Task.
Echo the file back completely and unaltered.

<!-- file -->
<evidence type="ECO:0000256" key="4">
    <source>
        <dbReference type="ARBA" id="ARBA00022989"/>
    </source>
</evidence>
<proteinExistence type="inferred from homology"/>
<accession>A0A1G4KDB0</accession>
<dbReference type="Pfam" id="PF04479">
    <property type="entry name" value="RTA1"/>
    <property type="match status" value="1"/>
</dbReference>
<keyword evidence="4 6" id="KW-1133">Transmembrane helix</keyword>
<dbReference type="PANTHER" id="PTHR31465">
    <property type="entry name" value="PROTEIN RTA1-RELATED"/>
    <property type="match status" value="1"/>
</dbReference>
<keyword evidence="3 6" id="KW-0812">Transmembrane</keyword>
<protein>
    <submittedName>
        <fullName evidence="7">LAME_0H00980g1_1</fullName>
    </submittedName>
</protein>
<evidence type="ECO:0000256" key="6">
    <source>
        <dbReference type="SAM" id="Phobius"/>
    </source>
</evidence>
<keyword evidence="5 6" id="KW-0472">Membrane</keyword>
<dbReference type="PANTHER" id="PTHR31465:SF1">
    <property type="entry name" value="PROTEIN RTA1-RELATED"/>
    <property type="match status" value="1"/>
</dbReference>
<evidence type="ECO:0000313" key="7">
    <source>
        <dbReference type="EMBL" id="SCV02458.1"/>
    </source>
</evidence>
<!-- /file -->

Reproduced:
<evidence type="ECO:0000256" key="4">
    <source>
        <dbReference type="ARBA" id="ARBA00022989"/>
    </source>
</evidence>
<proteinExistence type="inferred from homology"/>
<accession>A0A1G4KDB0</accession>
<dbReference type="Pfam" id="PF04479">
    <property type="entry name" value="RTA1"/>
    <property type="match status" value="1"/>
</dbReference>
<keyword evidence="4 6" id="KW-1133">Transmembrane helix</keyword>
<dbReference type="PANTHER" id="PTHR31465">
    <property type="entry name" value="PROTEIN RTA1-RELATED"/>
    <property type="match status" value="1"/>
</dbReference>
<keyword evidence="3 6" id="KW-0812">Transmembrane</keyword>
<protein>
    <submittedName>
        <fullName evidence="7">LAME_0H00980g1_1</fullName>
    </submittedName>
</protein>
<evidence type="ECO:0000256" key="6">
    <source>
        <dbReference type="SAM" id="Phobius"/>
    </source>
</evidence>
<keyword evidence="5 6" id="KW-0472">Membrane</keyword>
<dbReference type="PANTHER" id="PTHR31465:SF1">
    <property type="entry name" value="PROTEIN RTA1-RELATED"/>
    <property type="match status" value="1"/>
</dbReference>
<evidence type="ECO:0000313" key="7">
    <source>
        <dbReference type="EMBL" id="SCV02458.1"/>
    </source>
</evidence>